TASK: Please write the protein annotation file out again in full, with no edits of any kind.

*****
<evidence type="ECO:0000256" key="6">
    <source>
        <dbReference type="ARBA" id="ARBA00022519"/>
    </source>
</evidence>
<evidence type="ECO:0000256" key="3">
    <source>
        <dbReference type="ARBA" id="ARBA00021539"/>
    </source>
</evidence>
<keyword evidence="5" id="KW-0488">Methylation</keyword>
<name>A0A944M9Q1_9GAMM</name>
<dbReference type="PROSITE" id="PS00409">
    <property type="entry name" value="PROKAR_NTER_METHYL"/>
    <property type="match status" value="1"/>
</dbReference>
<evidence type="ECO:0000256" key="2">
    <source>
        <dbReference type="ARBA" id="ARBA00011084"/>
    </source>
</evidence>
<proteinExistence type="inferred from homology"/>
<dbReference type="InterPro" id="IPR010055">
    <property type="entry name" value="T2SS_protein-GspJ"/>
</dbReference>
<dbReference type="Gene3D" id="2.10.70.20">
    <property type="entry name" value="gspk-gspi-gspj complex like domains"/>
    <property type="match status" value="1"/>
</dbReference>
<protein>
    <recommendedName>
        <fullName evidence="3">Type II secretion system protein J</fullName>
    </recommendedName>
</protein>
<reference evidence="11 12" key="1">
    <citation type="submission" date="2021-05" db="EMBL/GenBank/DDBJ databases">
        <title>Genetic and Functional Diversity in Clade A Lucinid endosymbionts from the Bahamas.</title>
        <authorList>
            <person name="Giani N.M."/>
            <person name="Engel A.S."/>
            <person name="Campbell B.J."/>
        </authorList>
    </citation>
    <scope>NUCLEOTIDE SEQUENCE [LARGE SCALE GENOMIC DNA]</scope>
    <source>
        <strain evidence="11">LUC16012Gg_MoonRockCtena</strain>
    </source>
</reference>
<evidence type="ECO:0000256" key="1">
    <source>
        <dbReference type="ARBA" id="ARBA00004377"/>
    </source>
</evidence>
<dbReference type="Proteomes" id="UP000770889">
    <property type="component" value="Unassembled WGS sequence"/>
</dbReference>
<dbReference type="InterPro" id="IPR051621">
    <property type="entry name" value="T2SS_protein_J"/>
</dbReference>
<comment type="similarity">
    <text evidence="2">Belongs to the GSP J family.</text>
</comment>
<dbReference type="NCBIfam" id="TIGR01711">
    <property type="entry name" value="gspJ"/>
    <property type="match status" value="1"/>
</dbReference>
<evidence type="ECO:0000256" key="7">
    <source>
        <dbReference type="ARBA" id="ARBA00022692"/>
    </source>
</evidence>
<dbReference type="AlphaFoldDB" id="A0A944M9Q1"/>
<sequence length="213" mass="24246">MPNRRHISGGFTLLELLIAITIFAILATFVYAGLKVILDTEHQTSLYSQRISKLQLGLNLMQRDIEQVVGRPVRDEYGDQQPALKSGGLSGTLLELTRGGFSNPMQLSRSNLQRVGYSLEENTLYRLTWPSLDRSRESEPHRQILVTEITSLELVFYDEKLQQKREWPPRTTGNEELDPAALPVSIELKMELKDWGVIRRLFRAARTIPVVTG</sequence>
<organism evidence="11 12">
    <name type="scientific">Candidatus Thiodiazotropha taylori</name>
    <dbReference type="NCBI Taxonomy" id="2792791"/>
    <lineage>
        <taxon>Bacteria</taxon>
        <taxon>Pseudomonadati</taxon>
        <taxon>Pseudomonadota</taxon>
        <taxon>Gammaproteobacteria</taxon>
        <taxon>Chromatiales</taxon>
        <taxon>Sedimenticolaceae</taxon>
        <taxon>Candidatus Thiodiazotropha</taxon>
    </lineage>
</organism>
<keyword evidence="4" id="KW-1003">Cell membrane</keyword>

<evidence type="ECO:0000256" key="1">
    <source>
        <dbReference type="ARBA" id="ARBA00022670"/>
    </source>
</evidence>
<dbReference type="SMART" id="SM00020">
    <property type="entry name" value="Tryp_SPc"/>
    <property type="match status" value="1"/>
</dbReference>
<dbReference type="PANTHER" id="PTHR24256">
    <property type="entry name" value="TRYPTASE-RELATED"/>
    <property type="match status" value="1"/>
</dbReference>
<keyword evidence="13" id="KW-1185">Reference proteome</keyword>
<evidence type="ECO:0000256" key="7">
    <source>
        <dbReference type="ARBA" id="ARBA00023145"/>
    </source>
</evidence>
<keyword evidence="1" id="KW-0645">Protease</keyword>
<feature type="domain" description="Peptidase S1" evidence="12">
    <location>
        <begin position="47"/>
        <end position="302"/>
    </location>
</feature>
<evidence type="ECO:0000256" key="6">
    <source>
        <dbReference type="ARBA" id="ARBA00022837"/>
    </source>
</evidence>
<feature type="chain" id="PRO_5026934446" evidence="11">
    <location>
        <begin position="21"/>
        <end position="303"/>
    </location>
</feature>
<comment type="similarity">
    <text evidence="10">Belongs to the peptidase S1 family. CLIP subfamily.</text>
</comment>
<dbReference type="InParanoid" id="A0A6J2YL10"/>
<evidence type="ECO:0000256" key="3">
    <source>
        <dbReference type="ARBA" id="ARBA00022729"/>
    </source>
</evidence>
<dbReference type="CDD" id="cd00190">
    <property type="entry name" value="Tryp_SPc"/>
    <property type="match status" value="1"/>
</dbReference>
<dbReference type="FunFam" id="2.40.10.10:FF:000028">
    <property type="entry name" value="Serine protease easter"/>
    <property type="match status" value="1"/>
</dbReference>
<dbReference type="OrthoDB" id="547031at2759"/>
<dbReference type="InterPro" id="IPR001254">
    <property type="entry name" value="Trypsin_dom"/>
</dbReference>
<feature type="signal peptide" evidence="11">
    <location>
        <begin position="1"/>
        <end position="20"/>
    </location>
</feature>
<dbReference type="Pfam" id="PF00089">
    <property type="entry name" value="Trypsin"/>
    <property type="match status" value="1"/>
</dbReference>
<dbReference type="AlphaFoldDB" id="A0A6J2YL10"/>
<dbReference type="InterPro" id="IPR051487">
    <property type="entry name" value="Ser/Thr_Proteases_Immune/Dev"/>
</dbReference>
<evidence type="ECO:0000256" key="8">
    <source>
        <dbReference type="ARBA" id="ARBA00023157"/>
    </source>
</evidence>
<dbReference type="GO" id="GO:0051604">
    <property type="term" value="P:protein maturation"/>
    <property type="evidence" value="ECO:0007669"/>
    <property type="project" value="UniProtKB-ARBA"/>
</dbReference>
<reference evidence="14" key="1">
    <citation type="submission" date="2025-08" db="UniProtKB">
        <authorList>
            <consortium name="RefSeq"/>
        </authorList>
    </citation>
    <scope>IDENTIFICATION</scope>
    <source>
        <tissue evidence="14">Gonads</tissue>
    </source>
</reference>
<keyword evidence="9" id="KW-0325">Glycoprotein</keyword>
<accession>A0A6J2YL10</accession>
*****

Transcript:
<evidence type="ECO:0000256" key="6">
    <source>
        <dbReference type="ARBA" id="ARBA00022519"/>
    </source>
</evidence>
<evidence type="ECO:0000256" key="3">
    <source>
        <dbReference type="ARBA" id="ARBA00021539"/>
    </source>
</evidence>
<keyword evidence="5" id="KW-0488">Methylation</keyword>
<name>A0A944M9Q1_9GAMM</name>
<dbReference type="PROSITE" id="PS00409">
    <property type="entry name" value="PROKAR_NTER_METHYL"/>
    <property type="match status" value="1"/>
</dbReference>
<evidence type="ECO:0000256" key="2">
    <source>
        <dbReference type="ARBA" id="ARBA00011084"/>
    </source>
</evidence>
<proteinExistence type="inferred from homology"/>
<dbReference type="InterPro" id="IPR010055">
    <property type="entry name" value="T2SS_protein-GspJ"/>
</dbReference>
<dbReference type="Gene3D" id="2.10.70.20">
    <property type="entry name" value="gspk-gspi-gspj complex like domains"/>
    <property type="match status" value="1"/>
</dbReference>
<protein>
    <recommendedName>
        <fullName evidence="3">Type II secretion system protein J</fullName>
    </recommendedName>
</protein>
<reference evidence="11 12" key="1">
    <citation type="submission" date="2021-05" db="EMBL/GenBank/DDBJ databases">
        <title>Genetic and Functional Diversity in Clade A Lucinid endosymbionts from the Bahamas.</title>
        <authorList>
            <person name="Giani N.M."/>
            <person name="Engel A.S."/>
            <person name="Campbell B.J."/>
        </authorList>
    </citation>
    <scope>NUCLEOTIDE SEQUENCE [LARGE SCALE GENOMIC DNA]</scope>
    <source>
        <strain evidence="11">LUC16012Gg_MoonRockCtena</strain>
    </source>
</reference>
<evidence type="ECO:0000256" key="1">
    <source>
        <dbReference type="ARBA" id="ARBA00004377"/>
    </source>
</evidence>
<dbReference type="Proteomes" id="UP000770889">
    <property type="component" value="Unassembled WGS sequence"/>
</dbReference>
<dbReference type="InterPro" id="IPR051621">
    <property type="entry name" value="T2SS_protein_J"/>
</dbReference>
<comment type="similarity">
    <text evidence="2">Belongs to the GSP J family.</text>
</comment>
<dbReference type="NCBIfam" id="TIGR01711">
    <property type="entry name" value="gspJ"/>
    <property type="match status" value="1"/>
</dbReference>
<evidence type="ECO:0000256" key="7">
    <source>
        <dbReference type="ARBA" id="ARBA00022692"/>
    </source>
</evidence>
<dbReference type="AlphaFoldDB" id="A0A944M9Q1"/>
<sequence length="213" mass="24246">MPNRRHISGGFTLLELLIAITIFAILATFVYAGLKVILDTEHQTSLYSQRISKLQLGLNLMQRDIEQVVGRPVRDEYGDQQPALKSGGLSGTLLELTRGGFSNPMQLSRSNLQRVGYSLEENTLYRLTWPSLDRSRESEPHRQILVTEITSLELVFYDEKLQQKREWPPRTTGNEELDPAALPVSIELKMELKDWGVIRRLFRAARTIPVVTG</sequence>
<organism evidence="11 12">
    <name type="scientific">Candidatus Thiodiazotropha taylori</name>
    <dbReference type="NCBI Taxonomy" id="2792791"/>
    <lineage>
        <taxon>Bacteria</taxon>
        <taxon>Pseudomonadati</taxon>
        <taxon>Pseudomonadota</taxon>
        <taxon>Gammaproteobacteria</taxon>
        <taxon>Chromatiales</taxon>
        <taxon>Sedimenticolaceae</taxon>
        <taxon>Candidatus Thiodiazotropha</taxon>
    </lineage>
</organism>
<keyword evidence="4" id="KW-1003">Cell membrane</keyword>

<evidence type="ECO:0000256" key="1">
    <source>
        <dbReference type="ARBA" id="ARBA00022670"/>
    </source>
</evidence>
<dbReference type="SMART" id="SM00020">
    <property type="entry name" value="Tryp_SPc"/>
    <property type="match status" value="1"/>
</dbReference>
<dbReference type="PANTHER" id="PTHR24256">
    <property type="entry name" value="TRYPTASE-RELATED"/>
    <property type="match status" value="1"/>
</dbReference>
<keyword evidence="13" id="KW-1185">Reference proteome</keyword>
<evidence type="ECO:0000256" key="7">
    <source>
        <dbReference type="ARBA" id="ARBA00023145"/>
    </source>
</evidence>
<keyword evidence="1" id="KW-0645">Protease</keyword>
<feature type="domain" description="Peptidase S1" evidence="12">
    <location>
        <begin position="47"/>
        <end position="302"/>
    </location>
</feature>
<evidence type="ECO:0000256" key="6">
    <source>
        <dbReference type="ARBA" id="ARBA00022837"/>
    </source>
</evidence>
<feature type="chain" id="PRO_5026934446" evidence="11">
    <location>
        <begin position="21"/>
        <end position="303"/>
    </location>
</feature>
<comment type="similarity">
    <text evidence="10">Belongs to the peptidase S1 family. CLIP subfamily.</text>
</comment>
<dbReference type="InParanoid" id="A0A6J2YL10"/>
<evidence type="ECO:0000256" key="3">
    <source>
        <dbReference type="ARBA" id="ARBA00022729"/>
    </source>
</evidence>
<dbReference type="CDD" id="cd00190">
    <property type="entry name" value="Tryp_SPc"/>
    <property type="match status" value="1"/>
</dbReference>
<dbReference type="FunFam" id="2.40.10.10:FF:000028">
    <property type="entry name" value="Serine protease easter"/>
    <property type="match status" value="1"/>
</dbReference>
<dbReference type="OrthoDB" id="547031at2759"/>
<dbReference type="InterPro" id="IPR001254">
    <property type="entry name" value="Trypsin_dom"/>
</dbReference>
<feature type="signal peptide" evidence="11">
    <location>
        <begin position="1"/>
        <end position="20"/>
    </location>
</feature>
<dbReference type="Pfam" id="PF00089">
    <property type="entry name" value="Trypsin"/>
    <property type="match status" value="1"/>
</dbReference>
<dbReference type="AlphaFoldDB" id="A0A6J2YL10"/>
<dbReference type="InterPro" id="IPR051487">
    <property type="entry name" value="Ser/Thr_Proteases_Immune/Dev"/>
</dbReference>
<evidence type="ECO:0000256" key="8">
    <source>
        <dbReference type="ARBA" id="ARBA00023157"/>
    </source>
</evidence>
<dbReference type="GO" id="GO:0051604">
    <property type="term" value="P:protein maturation"/>
    <property type="evidence" value="ECO:0007669"/>
    <property type="project" value="UniProtKB-ARBA"/>
</dbReference>
<reference evidence="14" key="1">
    <citation type="submission" date="2025-08" db="UniProtKB">
        <authorList>
            <consortium name="RefSeq"/>
        </authorList>
    </citation>
    <scope>IDENTIFICATION</scope>
    <source>
        <tissue evidence="14">Gonads</tissue>
    </source>
</reference>
<keyword evidence="9" id="KW-0325">Glycoprotein</keyword>
<accession>A0A6J2YL10</accession>